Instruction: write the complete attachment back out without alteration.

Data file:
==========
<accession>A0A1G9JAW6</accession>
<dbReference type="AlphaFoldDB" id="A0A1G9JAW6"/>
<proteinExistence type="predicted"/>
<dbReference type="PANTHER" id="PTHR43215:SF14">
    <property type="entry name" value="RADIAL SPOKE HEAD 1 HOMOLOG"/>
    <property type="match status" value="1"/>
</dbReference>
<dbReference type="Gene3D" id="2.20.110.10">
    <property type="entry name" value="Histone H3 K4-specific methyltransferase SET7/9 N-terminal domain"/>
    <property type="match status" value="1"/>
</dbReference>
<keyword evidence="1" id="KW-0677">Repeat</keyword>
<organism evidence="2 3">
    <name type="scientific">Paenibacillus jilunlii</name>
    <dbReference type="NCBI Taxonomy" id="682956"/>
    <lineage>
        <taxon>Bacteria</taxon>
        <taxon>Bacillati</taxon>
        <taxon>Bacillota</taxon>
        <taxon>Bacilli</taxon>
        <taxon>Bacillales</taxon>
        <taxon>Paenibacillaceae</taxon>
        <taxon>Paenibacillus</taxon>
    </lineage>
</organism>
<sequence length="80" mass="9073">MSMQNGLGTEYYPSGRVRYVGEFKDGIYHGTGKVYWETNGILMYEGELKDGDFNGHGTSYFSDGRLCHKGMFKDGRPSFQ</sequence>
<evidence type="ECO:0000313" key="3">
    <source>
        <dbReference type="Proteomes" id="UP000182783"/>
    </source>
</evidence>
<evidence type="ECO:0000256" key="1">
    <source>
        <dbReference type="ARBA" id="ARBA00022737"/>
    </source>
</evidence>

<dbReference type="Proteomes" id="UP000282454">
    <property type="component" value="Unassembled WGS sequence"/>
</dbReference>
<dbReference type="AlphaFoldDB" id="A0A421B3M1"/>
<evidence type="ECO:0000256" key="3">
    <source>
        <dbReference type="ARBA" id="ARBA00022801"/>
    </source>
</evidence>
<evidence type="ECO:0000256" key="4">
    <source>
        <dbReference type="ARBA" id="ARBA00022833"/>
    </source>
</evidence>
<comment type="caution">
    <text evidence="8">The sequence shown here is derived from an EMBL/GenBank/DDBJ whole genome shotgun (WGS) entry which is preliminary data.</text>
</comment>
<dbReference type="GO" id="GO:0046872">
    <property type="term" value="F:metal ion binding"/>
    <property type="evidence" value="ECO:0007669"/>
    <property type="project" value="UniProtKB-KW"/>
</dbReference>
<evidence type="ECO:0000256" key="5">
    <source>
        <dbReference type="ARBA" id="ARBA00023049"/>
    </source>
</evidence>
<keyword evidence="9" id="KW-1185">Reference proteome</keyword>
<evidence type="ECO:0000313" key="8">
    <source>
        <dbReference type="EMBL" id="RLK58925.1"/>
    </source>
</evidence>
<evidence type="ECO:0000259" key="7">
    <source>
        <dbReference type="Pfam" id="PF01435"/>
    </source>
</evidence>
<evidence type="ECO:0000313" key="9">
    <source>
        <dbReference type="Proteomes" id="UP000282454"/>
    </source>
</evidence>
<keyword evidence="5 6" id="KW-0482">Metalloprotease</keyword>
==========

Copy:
<accession>A0A1G9JAW6</accession>
<dbReference type="AlphaFoldDB" id="A0A1G9JAW6"/>
<proteinExistence type="predicted"/>
<dbReference type="PANTHER" id="PTHR43215:SF14">
    <property type="entry name" value="RADIAL SPOKE HEAD 1 HOMOLOG"/>
    <property type="match status" value="1"/>
</dbReference>
<dbReference type="Gene3D" id="2.20.110.10">
    <property type="entry name" value="Histone H3 K4-specific methyltransferase SET7/9 N-terminal domain"/>
    <property type="match status" value="1"/>
</dbReference>
<keyword evidence="1" id="KW-0677">Repeat</keyword>
<organism evidence="2 3">
    <name type="scientific">Paenibacillus jilunlii</name>
    <dbReference type="NCBI Taxonomy" id="682956"/>
    <lineage>
        <taxon>Bacteria</taxon>
        <taxon>Bacillati</taxon>
        <taxon>Bacillota</taxon>
        <taxon>Bacilli</taxon>
        <taxon>Bacillales</taxon>
        <taxon>Paenibacillaceae</taxon>
        <taxon>Paenibacillus</taxon>
    </lineage>
</organism>
<sequence length="80" mass="9073">MSMQNGLGTEYYPSGRVRYVGEFKDGIYHGTGKVYWETNGILMYEGELKDGDFNGHGTSYFSDGRLCHKGMFKDGRPSFQ</sequence>
<evidence type="ECO:0000313" key="3">
    <source>
        <dbReference type="Proteomes" id="UP000182783"/>
    </source>
</evidence>
<evidence type="ECO:0000256" key="1">
    <source>
        <dbReference type="ARBA" id="ARBA00022737"/>
    </source>
</evidence>

<dbReference type="Proteomes" id="UP000282454">
    <property type="component" value="Unassembled WGS sequence"/>
</dbReference>
<dbReference type="AlphaFoldDB" id="A0A421B3M1"/>
<evidence type="ECO:0000256" key="3">
    <source>
        <dbReference type="ARBA" id="ARBA00022801"/>
    </source>
</evidence>
<evidence type="ECO:0000256" key="4">
    <source>
        <dbReference type="ARBA" id="ARBA00022833"/>
    </source>
</evidence>
<comment type="caution">
    <text evidence="8">The sequence shown here is derived from an EMBL/GenBank/DDBJ whole genome shotgun (WGS) entry which is preliminary data.</text>
</comment>
<dbReference type="GO" id="GO:0046872">
    <property type="term" value="F:metal ion binding"/>
    <property type="evidence" value="ECO:0007669"/>
    <property type="project" value="UniProtKB-KW"/>
</dbReference>
<evidence type="ECO:0000256" key="5">
    <source>
        <dbReference type="ARBA" id="ARBA00023049"/>
    </source>
</evidence>
<keyword evidence="9" id="KW-1185">Reference proteome</keyword>
<evidence type="ECO:0000313" key="8">
    <source>
        <dbReference type="EMBL" id="RLK58925.1"/>
    </source>
</evidence>
<evidence type="ECO:0000259" key="7">
    <source>
        <dbReference type="Pfam" id="PF01435"/>
    </source>
</evidence>
<evidence type="ECO:0000313" key="9">
    <source>
        <dbReference type="Proteomes" id="UP000282454"/>
    </source>
</evidence>
<keyword evidence="5 6" id="KW-0482">Metalloprotease</keyword>